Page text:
Pay back student loans before retirement
Liz Kelley, a Missouri high school teacher and mother of four who made a series of unremarkable decisions about college and borrowing. She now owes the federal government $410,000, and counting..
the department is the world's nicest, most accommodating lender. Interest rates are set by Congress and are lower than banks charge in the private market. Borrowing for college is essentially an entitlement -- as long as you're enrolled in an accredited college and aren't in arrears on a previous student loan, it doesn't matter how much debt you have or how little money you make. Undergraduate loans are capped to contain borrowing and college costs, but graduate loans are bound only by the vague limits of "living expenses."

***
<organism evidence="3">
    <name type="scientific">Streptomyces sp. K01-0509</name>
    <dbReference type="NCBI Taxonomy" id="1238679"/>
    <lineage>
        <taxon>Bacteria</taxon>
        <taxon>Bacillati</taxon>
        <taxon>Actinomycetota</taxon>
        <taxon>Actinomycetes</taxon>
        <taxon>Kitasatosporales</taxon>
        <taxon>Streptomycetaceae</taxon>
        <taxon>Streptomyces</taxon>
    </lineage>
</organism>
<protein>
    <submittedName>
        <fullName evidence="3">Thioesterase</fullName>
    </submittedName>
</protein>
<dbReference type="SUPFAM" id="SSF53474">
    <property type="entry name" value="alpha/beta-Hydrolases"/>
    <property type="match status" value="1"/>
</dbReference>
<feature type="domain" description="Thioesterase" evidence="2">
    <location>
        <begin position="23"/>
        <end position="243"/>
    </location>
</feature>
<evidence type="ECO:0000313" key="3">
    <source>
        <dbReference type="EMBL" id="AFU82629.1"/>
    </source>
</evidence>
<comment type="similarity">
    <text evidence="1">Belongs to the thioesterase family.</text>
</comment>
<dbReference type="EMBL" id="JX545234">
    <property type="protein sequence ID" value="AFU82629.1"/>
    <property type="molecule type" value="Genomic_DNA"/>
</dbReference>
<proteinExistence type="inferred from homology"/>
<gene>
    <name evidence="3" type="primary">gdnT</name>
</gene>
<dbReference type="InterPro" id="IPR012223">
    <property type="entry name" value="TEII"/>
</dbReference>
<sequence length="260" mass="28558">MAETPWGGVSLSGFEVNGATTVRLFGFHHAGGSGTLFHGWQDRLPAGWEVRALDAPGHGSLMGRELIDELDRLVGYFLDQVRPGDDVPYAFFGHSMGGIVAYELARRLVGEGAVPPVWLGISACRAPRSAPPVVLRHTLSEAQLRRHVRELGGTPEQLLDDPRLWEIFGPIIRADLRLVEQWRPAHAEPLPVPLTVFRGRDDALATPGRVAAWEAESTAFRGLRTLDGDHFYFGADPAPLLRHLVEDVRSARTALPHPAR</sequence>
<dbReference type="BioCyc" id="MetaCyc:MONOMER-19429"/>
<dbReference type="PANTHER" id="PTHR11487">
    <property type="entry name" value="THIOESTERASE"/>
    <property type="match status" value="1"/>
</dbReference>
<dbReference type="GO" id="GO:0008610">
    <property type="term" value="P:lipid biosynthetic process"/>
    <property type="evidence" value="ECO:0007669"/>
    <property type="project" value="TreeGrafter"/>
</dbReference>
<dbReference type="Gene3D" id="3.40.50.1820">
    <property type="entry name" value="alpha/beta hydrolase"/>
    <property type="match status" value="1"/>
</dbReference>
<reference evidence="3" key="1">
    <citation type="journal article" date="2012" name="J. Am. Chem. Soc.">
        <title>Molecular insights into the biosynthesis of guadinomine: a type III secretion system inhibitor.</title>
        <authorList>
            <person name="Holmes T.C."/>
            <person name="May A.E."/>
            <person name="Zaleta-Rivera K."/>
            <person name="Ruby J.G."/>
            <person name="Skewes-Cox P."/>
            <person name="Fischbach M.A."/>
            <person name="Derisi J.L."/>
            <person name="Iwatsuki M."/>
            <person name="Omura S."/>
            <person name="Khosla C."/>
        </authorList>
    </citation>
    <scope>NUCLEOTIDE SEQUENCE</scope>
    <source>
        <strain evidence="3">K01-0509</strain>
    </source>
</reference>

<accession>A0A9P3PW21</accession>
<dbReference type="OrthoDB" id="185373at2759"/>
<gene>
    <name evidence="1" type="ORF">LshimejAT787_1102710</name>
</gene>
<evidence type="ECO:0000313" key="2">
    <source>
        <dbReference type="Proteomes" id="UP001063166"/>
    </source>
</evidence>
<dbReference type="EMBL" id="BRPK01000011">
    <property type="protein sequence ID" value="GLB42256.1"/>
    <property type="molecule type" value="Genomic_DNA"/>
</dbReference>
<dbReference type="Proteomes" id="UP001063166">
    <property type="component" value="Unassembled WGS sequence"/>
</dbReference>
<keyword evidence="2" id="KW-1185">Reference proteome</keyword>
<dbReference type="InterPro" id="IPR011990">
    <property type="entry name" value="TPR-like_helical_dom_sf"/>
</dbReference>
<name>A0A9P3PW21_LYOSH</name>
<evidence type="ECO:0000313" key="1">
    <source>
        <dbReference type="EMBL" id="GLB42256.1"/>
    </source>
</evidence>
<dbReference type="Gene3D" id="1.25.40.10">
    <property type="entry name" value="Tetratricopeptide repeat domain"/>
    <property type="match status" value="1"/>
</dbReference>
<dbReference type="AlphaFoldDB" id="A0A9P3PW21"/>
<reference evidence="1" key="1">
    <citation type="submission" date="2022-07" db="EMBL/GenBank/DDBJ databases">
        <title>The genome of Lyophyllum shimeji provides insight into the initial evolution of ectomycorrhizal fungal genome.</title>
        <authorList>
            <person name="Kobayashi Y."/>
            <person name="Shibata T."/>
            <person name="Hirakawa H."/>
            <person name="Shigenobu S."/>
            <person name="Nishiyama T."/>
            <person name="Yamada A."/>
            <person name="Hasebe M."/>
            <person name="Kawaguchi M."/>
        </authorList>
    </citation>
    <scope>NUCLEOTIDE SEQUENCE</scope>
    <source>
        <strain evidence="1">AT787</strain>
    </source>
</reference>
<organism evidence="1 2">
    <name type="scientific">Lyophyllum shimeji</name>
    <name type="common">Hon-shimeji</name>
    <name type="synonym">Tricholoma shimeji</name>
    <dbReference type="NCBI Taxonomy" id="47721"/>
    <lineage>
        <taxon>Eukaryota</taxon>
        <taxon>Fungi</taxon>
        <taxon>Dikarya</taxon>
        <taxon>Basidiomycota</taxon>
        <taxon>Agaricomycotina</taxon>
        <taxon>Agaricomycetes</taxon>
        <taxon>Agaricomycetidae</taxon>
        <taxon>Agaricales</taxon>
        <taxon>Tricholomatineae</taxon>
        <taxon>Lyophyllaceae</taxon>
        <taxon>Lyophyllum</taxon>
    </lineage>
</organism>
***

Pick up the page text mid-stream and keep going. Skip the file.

Private lenders also don't let people defer making payments for years or decades at a time.
A private sector lender approached by a potential borrower with no assets, a modest income and $350,000 in debt who had never made a payment on that loan in over 20 years would not, presumably, lend that person an additional $7,800. But that's exactly what the Department of Education did for Ms. Kelley in 2011. Legally, it could do nothing else.
Our culture also encourages a great deal of trust in colleges. When people walk onto a used-car lot, they generally understand that promises of easy credit are just another tool for a slick salesman to close a deal. The local university and the Department of Education, by contrast, are assumed to have students' best interests in mind.